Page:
Considering all the coverage that Samsung’s inevitable fingerprint scanning 64-bit S5, Nokia’s surprise Android handsets and WhatsApps voice call features have garnered at Mobile World Congress, you’d be forgiven for thinking that the world has a short attention span. Threats to technology-users’ privacy come to light almost as often as the petrol price increases. The lion’s share of attendees at MWC seem blinded by the shiny newness that the most important innovation for the average person is being overlooked: The Blackphone. (more…)
Facebook has disclosed some important information that could cause a massive uproar from the site’s 1.1 billion users.
In a unfortunate turn of events, Facebook has unintentionally exposed the phone numbers and email addresses of over 6 million users to unauthorized viewers.
Being the largest social networking site in the world, Facebook was effectively left with a great deal of egg on their face.
These data leaks began in 2012 and the company is blaming the breach on a technical glitch in it’s mammoth archive of contact information.
The glitch caused Facebook users to inadvertently download other people’s contact information when they were merely downloading the contact information of the people on their friends list.
Although the data breach has been going on since 2012, Facebook’s security team was only alerted about the glitch last week. Needless to say, the team immediately jumped to work, and the glitch was no more within 24 hours.
Google has been threatened with a fine of nearly 150 000 euros (or over 2 million rand) by France.
The national data protection agency, CNIL, said that Google was not able to provide sufficient assurances about the use and storage of data that it obtains from it’s users.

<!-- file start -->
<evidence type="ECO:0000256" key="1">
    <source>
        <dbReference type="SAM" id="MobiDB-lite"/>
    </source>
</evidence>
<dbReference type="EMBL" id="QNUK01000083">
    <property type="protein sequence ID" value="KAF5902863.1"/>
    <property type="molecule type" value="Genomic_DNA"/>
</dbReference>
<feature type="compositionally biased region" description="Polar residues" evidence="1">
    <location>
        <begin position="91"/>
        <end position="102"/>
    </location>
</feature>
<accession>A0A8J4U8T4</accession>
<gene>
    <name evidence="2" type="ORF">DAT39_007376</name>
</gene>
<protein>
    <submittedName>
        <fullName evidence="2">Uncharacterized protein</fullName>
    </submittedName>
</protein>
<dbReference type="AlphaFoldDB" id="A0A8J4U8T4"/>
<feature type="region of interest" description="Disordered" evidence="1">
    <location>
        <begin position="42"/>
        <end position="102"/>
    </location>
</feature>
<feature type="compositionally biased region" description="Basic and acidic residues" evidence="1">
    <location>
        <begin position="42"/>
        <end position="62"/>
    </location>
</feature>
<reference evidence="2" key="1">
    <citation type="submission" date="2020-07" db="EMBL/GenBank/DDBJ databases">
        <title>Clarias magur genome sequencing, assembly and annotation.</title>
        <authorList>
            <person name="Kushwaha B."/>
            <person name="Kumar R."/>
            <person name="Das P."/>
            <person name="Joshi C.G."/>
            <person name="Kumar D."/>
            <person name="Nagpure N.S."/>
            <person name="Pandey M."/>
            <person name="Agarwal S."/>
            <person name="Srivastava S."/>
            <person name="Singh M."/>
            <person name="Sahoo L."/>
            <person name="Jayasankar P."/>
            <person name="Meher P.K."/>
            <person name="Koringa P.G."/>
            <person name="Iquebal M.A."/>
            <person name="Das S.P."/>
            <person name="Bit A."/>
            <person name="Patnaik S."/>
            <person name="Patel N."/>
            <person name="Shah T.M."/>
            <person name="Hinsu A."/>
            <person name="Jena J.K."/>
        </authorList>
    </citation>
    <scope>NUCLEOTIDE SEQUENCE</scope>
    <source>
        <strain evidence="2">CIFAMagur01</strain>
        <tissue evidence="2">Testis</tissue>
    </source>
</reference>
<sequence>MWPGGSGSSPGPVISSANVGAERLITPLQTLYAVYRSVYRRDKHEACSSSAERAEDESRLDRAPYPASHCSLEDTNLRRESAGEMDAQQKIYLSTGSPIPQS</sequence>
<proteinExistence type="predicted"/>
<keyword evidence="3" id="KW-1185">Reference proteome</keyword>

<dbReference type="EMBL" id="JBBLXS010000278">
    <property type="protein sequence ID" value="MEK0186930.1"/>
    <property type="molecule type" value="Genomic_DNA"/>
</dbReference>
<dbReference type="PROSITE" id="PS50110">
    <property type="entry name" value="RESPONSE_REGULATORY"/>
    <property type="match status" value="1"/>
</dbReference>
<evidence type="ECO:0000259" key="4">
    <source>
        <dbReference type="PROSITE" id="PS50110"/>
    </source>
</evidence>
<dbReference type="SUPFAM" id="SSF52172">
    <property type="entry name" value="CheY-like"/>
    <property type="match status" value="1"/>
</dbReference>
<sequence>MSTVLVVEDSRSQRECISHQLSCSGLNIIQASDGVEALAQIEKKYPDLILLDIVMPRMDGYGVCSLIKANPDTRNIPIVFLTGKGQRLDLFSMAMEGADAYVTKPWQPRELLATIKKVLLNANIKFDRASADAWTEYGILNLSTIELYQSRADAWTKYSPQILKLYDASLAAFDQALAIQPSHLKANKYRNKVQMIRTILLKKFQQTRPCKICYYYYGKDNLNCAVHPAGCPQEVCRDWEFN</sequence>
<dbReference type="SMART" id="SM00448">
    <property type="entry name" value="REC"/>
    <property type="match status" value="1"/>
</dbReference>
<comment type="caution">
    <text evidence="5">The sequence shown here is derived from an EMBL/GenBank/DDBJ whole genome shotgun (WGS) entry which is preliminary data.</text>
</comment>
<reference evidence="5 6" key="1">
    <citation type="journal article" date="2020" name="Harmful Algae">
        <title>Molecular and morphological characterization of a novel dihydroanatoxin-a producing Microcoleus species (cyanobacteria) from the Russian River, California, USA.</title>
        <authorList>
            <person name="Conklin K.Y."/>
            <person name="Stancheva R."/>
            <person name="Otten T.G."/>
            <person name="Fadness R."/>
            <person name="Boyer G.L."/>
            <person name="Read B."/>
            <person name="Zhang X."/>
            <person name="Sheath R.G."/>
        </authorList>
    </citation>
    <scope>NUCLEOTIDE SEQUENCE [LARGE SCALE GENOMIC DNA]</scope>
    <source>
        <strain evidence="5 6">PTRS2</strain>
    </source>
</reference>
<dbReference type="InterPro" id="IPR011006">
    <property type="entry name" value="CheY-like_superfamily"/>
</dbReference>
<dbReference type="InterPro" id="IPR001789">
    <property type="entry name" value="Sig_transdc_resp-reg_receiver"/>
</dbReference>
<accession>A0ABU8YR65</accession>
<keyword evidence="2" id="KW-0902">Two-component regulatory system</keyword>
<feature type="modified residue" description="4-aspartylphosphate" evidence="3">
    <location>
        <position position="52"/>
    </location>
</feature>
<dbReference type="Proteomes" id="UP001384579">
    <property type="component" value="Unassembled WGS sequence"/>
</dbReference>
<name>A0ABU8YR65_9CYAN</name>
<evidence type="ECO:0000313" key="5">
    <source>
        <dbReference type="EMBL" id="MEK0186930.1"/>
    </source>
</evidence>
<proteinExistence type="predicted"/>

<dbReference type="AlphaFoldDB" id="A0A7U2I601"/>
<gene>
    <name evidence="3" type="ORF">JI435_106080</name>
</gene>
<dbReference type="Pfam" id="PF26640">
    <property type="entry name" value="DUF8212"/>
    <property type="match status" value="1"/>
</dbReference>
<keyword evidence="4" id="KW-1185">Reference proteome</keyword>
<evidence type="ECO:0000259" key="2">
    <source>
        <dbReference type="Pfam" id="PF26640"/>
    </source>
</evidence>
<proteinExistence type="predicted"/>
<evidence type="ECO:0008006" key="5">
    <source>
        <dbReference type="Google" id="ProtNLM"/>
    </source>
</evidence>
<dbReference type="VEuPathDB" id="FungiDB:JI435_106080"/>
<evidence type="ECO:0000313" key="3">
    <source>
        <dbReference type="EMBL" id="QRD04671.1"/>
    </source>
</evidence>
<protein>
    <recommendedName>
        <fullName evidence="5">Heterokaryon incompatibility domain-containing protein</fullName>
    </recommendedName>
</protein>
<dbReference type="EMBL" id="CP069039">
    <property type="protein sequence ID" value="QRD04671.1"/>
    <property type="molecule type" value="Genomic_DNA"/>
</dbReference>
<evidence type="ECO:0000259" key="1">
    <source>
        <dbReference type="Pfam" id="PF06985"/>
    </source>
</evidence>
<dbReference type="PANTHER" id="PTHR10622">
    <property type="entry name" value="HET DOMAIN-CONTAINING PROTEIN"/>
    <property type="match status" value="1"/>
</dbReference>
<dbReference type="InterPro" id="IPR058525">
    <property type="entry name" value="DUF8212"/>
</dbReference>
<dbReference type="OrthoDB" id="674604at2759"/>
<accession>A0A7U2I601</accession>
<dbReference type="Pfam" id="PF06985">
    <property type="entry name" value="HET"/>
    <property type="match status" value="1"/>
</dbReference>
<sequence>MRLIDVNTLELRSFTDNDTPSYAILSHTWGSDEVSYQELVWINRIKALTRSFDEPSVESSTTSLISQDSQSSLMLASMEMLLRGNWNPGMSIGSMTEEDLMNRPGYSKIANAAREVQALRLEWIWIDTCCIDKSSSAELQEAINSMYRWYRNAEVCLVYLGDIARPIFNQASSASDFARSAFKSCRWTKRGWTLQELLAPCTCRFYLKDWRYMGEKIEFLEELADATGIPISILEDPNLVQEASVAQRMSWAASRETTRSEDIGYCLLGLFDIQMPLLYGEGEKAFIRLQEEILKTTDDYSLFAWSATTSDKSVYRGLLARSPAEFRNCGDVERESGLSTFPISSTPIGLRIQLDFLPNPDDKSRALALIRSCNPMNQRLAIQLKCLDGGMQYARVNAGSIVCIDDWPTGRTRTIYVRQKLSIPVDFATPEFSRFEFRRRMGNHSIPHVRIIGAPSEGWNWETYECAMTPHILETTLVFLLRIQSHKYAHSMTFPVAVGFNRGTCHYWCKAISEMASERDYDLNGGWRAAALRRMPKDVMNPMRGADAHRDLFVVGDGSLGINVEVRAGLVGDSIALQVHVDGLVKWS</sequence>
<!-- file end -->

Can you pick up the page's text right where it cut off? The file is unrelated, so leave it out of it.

France hopes that this bold step in insuring data protection will be followed by many other leading countries of the European union.
President of the CNIL, Isabelle Falque-Pierrotin said: “The information received in respect to this (has) so far been too imprecise or vague”
She continued to say that Google must set a clear and concise limit on the length of time it can store data obtained by it’s users. The CNIL also wants Google to seek prior approval from them before installing cookies on any of their devices.
POPI (the Protection of Personal Information Bill) has been a difficult subject for most corporates living in the age of cloud computing. Corporates using offshore data centres to store customer or employee-related personal information need not fear that this will be totally prohibited once the POPI becomes law. Although POPI prohibits the offshore transfer of personal data, POPI will provide for a number of exemptions to this prohibition.
“POPI has been in the making for eight years and will hopefully be passed into law this year. Companies will then have a one-year transition period to get their houses in order to ensure they comply with POPI” says Tammy Bortz, director and IT law specialist at Werksmans Attorneys. “One of the benefits of POPI is that it sets out the requirements to enable the transfer of personal data offshore which will in turn enable South African companies to do business internationally,” says Bortz. (more…)
About a week ago a big storm erupted because it was discovered that certain apps (like Path) could access the iPhone address book, and then also send that address book details to a server to be stored. While everyone was focussing on the offending companies like Path and Twitter, the real culprits were Apple, because they did not have anything in place that informs the user that a app is accessing his or her contact details.
Finally Apple has replied to these concerns, and have decided to bring out a software update that will force the user to give permission to an app before it can access the Address Book. No word yet about when this software update will arrive, but it is safe to assume it would land with iOS 5.1 which should arrive by mid March 2012.
Here is Apple’s official statement regarding the issue:
“Apps that collect or transmit a user’s contact data without their prior permission are in violation of our guidelines*,” Apple spokesman Tom Neumayr told AllThingsD. “We’re working to make this even better for our customers, and as we have done with location services, any app wishing to access contact data will require explicit user approval in a future software release.”
So the apps did not comply with Apple’s guidelines. But for a company that has such stringent vetting standards when it comes to Apps, it does seem like a massive oversight on their behalf. But al least they will now do something about it.